There is no such thing as over-training, just under-recouperation
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Which part?
the bold

Last edited by DylloS; 02-19-2013 at 03:28 PM.
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Old 02-19-2013, 03:33 PM   #15
DonaldE
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the bold
I'm confused at how you could possibly think this is untrue. After a month of running a mile a day, do you think you could run 10 miles?
Progression occurs with change in routine. Continually doing the same things over and over will only allow you to do those specific things better.
Your muscles will adapt to whatever activity you are doing. So in order to keep your body from adapting, change your routine.
This goes for cardio as well. Changing your cardio routine at a minimum of every 6 sessions will allow you to get better results.
Same with your diet. Carbohydrate cycles are the only way to maintain very low bodyfat percentages constantly or to continually lower body fat for that matter.

Moral of the story, it's real science...
Not bro science

Last edited by DonaldE; 02-19-2013 at 03:34 PM.
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Old 02-19-2013, 03:46 PM   #16
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I'm confused at how you could possibly think this is untrue. After a month of running a mile a day, do you think you could run 10 miles?
Progression occurs with change in routine. Continually doing the same things over and over will only allow you to do those specific things better.
Your muscles will adapt to whatever activity you are doing. So in order to keep your body from adapting, change your routine.
This goes for cardio as well. Changing your cardio routine at a minimum of every 6 sessions will allow you to get better results.
Same with your diet. Carbohydrate cycles are the only way to maintain very low bodyfat percentages constantly or to continually lower body fat for that matter.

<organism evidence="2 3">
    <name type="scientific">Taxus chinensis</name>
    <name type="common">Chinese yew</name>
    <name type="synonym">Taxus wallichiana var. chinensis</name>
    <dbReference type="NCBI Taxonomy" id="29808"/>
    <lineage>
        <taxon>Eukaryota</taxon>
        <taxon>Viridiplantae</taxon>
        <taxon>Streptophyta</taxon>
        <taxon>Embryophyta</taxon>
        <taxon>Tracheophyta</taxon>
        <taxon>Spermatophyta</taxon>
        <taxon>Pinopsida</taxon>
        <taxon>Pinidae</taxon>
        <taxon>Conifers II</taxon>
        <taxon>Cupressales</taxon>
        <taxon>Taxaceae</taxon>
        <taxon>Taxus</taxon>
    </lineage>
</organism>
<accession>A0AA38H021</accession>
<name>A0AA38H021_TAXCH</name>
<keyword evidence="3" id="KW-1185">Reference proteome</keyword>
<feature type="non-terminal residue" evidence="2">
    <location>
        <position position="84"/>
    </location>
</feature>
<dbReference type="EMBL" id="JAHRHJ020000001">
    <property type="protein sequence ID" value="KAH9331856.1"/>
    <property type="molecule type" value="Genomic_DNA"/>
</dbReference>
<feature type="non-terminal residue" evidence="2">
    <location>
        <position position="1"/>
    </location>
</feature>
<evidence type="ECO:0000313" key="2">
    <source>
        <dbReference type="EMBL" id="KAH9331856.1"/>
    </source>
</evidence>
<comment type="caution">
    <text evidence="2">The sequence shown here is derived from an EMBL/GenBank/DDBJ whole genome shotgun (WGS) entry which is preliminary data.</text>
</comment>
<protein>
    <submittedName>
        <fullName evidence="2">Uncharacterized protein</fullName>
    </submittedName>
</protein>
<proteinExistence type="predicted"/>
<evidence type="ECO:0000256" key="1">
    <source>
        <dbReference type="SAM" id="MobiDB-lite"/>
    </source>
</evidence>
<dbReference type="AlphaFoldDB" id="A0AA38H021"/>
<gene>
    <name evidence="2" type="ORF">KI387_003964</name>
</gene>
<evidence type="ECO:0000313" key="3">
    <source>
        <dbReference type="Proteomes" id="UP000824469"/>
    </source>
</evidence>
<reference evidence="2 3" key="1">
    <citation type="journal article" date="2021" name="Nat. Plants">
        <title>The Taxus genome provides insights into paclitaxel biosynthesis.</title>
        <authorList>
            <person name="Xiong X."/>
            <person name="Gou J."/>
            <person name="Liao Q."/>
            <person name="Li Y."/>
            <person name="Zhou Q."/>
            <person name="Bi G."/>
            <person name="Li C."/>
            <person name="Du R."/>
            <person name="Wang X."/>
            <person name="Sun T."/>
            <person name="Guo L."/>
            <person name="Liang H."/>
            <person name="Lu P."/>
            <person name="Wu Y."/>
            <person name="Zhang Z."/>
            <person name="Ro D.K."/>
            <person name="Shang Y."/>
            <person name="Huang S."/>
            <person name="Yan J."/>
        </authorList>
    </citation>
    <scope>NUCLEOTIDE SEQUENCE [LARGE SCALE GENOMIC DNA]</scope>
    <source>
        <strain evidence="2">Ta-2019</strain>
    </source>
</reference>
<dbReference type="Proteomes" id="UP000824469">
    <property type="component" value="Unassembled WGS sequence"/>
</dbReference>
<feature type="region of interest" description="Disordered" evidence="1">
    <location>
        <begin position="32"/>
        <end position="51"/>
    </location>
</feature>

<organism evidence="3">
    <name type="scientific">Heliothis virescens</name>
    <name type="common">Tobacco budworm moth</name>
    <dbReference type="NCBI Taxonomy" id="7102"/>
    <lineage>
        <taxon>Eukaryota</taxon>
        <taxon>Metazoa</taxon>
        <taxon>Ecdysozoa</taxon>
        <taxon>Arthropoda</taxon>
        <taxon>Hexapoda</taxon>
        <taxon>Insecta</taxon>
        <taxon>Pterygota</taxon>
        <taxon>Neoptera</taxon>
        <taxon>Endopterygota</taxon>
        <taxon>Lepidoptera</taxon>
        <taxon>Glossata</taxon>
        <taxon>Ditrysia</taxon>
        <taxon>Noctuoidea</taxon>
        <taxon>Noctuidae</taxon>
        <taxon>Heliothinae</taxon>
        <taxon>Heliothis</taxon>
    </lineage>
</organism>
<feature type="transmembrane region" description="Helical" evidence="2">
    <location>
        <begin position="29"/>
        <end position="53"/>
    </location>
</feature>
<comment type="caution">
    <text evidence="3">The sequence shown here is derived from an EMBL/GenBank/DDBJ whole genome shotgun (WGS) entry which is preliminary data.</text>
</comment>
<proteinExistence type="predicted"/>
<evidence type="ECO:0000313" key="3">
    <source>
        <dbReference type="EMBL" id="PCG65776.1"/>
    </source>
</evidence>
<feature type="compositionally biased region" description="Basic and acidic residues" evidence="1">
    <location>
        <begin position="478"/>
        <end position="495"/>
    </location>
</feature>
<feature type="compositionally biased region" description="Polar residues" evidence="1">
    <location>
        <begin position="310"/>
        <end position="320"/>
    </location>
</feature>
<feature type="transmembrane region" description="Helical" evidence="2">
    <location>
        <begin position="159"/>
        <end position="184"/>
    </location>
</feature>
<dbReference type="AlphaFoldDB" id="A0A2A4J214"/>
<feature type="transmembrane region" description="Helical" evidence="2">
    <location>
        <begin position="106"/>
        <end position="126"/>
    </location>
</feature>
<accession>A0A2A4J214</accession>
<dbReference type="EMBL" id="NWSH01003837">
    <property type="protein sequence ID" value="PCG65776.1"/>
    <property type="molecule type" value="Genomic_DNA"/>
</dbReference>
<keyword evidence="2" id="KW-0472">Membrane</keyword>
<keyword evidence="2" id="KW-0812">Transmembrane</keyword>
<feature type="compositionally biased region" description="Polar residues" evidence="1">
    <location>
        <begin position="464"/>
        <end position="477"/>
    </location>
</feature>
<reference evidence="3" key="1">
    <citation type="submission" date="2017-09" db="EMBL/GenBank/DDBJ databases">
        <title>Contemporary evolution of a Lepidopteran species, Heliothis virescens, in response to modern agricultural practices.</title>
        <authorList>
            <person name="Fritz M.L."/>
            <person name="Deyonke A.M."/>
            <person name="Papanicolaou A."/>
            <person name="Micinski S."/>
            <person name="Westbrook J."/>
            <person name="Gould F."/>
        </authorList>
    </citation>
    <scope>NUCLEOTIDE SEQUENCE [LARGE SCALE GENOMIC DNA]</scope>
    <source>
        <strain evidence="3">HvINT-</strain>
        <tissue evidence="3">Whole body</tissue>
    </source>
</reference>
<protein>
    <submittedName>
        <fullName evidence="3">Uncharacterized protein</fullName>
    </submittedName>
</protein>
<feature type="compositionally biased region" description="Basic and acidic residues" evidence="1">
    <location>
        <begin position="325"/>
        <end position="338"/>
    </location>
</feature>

Moral of the story, it's real science...
Not bro science
It seems like you're assuming I said someone can lift the same weight over and over and show results. I do not think that. If you think adding weight to a current workout program is "changing the workout" then I agree with you. I agree you can't make progress if you aren't pushing yourself. When you said "change your workout" I assumed you meant completely revamp it, not adding weight/distance etc. I just don't buy it that if you're not sore you're not getting a good workout. I know plenty of people that don't get very sore not matter what they do.
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Old 02-19-2013, 04:01 PM   #17
DonaldE
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It seems like you're assuming I said someone can lift the same weight over and over and show results. I do not think that. If you think adding weight to a current workout program is "changing the workout" then I agree with you. I agree you can't make progress if you aren't pushing yourself. When you said "change your workout" I assumed you meant completely revamp it, not adding weight/distance etc. I just don't buy it that if you're not sore you're not getting a good workout. I know plenty of people that don't get very sore not matter what they do.
Then you know plenty of people that aren't getting a good workout.
Simple as that.
Being sore is your body repairing the damage caused by micro tears that you've incurred from working out. If you're not sore, you haven't incurred any micro tears and are not repairing anything. Or just not enough to feel it.
Again, this is actual science.
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Old 02-19-2013, 04:02 PM   #18
DonaldE
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I've been lifting for almost 10 years now and I still get EXTREMELY sore from a truly good workout.
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Old 02-19-2013, 04:20 PM   #19
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I'm glad you to read this because I'm mostly sore after a day from working out. Most guys I talk to don't get sore. Maybe bodies are different?

Quote:
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Then you know plenty of people that aren't getting a good workout.
Simple as that.
Being sore is your body repairing the damage caused by micro tears that you've incurred from working out. If you're not sore, you haven't incurred any micro tears and are not repairing anything. Or just not enough to feel it.
Again, this is actual science.
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Old 02-19-2013, 05:03 PM   #20
DylloS
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Then you know plenty of people that aren't getting a good workout.
Simple as that.
Being sore is your body repairing the damage caused by micro tears that you've incurred from working out. If you're not sore, you haven't incurred any micro tears and are not repairing anything. Or just not enough to feel it.
Again, this is actual science.
So then I guess a lot of people i know need to double their gym time lol.